How will audio leave the machine? Analog? Digital? Files? Stereo or
multiple channels?

What's it connecting to (if anything)?

What kind of projects will you be doing?

I'm willing to help (I'm a TV sound guy) but there are too many
variables to offer you anything useful or meaningful without knowing
more about the application.

--
"It CAN'T be too loud... some of the red lights aren't even on yet!"
- Lorin David Schultz
in the control room
making even bad news sound good

(Remove spamblock to reply)
Anonymous
March 15, 2005 8:46:11 PM

Archived from groups: rec.audio.pro (More info?)

Recently, mike44455@aol.com <mike44455@aol.com> posted:

> Neil,
>
> What i'm moving from is a legacy line-up of standalone DAW's...
>
> I'm still content with my Mackie 24 analog mixer. It's currently
> configured
> for a D/A conversion thru a Lynx L22 card into a dual 1.25M G4 with
> the 8-track outputs either a Fostex Foundation or, Audicy, routed into
> the board, and the board's stereo out entering the Mac via the Lynx
> analog ins, wherein I mixdown in Bias Peak.
>
> I would prefer the same "hardwired" sort of arrangement, i.e., 8-in
> channels, 'dedicated' to an 8 track audio computer app, to essentially
> 'replicate the function of what the standalone DAW was doing, i.e.,
> 8 analog in from the mixer to the DAW.... Not really seeking
> 'cheap' per se, just cost-efficient and not more than i realistically
> need, and something that has good specs for bc.quality stuff of
> course. Thanx!
>
You could pop that Lynx L22 card into the PC for use with Audition. Or,
buy another one if you want to keep your existing DAW in service.

Regards,

--
Neil Gould
--------------------------------------
Terra Tu AV - www.terratu.com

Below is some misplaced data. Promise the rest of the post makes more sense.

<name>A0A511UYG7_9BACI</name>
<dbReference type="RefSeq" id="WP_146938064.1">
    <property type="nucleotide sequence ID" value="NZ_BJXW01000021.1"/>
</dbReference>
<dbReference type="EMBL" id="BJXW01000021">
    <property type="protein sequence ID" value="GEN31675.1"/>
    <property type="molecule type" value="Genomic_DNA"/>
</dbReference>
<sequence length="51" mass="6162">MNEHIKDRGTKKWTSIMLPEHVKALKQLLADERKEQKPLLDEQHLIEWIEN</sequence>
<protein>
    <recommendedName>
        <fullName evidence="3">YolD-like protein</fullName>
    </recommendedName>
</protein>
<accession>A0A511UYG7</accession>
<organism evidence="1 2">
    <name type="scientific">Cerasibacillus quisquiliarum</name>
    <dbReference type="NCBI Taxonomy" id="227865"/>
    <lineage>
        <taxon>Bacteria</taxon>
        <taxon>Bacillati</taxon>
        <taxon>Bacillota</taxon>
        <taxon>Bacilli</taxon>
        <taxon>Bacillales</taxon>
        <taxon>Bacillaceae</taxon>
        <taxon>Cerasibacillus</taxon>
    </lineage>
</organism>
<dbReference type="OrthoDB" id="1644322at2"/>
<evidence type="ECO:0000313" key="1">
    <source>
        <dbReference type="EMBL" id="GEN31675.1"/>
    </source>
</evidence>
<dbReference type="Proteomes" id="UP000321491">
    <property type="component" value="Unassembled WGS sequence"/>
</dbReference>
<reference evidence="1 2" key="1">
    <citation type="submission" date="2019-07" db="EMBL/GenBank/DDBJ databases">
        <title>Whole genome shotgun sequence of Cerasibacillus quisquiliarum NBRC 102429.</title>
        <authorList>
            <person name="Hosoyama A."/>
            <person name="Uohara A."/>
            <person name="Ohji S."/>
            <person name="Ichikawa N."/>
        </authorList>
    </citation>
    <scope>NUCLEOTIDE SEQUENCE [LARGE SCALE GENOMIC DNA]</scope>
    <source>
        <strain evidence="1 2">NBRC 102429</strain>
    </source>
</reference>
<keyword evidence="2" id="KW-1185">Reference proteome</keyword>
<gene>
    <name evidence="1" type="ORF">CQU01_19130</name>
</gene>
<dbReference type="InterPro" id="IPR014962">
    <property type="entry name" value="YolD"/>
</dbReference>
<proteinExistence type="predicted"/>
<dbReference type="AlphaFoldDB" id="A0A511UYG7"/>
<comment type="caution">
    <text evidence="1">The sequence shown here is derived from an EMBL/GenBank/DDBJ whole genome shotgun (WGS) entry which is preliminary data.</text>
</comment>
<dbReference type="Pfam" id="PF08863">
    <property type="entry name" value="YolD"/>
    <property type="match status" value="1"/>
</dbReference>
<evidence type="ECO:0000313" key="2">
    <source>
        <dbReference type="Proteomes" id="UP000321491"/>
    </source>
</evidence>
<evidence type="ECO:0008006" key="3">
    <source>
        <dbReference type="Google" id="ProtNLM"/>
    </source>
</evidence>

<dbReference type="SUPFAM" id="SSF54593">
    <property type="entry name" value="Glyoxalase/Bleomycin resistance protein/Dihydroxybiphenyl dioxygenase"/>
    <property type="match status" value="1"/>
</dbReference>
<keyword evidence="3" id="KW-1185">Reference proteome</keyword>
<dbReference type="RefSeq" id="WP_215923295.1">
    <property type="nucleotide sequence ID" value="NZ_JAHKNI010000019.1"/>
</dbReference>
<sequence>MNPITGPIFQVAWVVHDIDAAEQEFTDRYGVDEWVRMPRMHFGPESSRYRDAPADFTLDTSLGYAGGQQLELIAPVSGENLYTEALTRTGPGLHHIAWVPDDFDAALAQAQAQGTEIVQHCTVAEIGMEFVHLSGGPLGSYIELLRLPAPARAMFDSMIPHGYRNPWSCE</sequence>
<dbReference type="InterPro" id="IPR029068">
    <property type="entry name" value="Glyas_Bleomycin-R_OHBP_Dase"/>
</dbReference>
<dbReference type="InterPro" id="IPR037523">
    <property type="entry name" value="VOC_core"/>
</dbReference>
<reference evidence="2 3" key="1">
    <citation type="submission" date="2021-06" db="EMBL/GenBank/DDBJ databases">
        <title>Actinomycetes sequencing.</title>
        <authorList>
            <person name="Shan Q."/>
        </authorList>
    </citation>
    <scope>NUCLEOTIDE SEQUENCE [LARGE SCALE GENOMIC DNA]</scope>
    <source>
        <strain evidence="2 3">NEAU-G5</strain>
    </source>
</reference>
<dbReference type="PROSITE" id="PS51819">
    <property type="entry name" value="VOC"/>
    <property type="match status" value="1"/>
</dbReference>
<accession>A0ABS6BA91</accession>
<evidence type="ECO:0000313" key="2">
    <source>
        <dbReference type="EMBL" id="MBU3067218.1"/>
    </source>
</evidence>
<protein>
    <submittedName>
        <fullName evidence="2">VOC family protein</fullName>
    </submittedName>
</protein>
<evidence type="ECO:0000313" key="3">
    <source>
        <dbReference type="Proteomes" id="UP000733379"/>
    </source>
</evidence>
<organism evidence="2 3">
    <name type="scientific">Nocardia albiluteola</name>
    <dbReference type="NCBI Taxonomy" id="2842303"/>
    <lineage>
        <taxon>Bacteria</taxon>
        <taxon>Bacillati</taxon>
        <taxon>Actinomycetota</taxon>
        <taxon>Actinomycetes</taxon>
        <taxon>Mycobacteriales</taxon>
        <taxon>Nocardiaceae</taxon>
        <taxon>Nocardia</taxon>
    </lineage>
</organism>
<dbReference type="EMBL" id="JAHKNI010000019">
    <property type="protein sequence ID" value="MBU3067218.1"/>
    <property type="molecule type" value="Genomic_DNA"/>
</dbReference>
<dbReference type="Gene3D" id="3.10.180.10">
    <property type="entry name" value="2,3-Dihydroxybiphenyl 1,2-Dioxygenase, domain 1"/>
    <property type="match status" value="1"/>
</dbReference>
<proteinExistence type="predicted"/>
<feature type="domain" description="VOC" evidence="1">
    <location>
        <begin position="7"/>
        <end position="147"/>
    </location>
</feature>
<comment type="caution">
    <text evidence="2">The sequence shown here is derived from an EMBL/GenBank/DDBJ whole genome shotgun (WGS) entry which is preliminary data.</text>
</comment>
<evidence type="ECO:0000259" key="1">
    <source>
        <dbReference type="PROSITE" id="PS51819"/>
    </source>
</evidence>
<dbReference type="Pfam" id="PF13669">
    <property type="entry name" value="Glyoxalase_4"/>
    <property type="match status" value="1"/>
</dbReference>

Technical Graphics & Media
Anonymous
March 16, 2005 11:26:07 AM

Archived from groups: rec.audio.pro (More info?)

Hi Mike.

I'd prefer to keep this discussion on the group, as it allows others to
ingest it and add their own input and/or alternative viewpoints.

Your requirements don't seem all that daunting. I'll tell you how *I*
would handle it, but with this important disclaimer:

Personal bias alert! Some of my preferences are based on having had
success with something once or twice so I refuse to mess with a working
formula. Some are based on something not working once or twice, and my
refusing to delve into a solution when using something else solved the
problem. Scientific method and defendable conclusions may present from
time to time, but don't assume that's always how I made a choice. That
said...

I recommend building your own machine. It's stupidly simple to do and
you'll get a system that offers the best of everything for the same
price as a box that compromises many of your preferences.

I prefer Intel processors with Intel chipsets. AMD processors work just
fine, and both SiS and Via make fine chipsets. I've just found
occasional conflicts with non-Intel chips so I don't use 'em.

I do NOT recommend Intel motherboards though. I've twice found things
they just won't do, and have had device conflicts with them. I've never
had such a problem with an Asus board. Others may be great too, but I
can vouch for Asus personally. I recently built a machine around an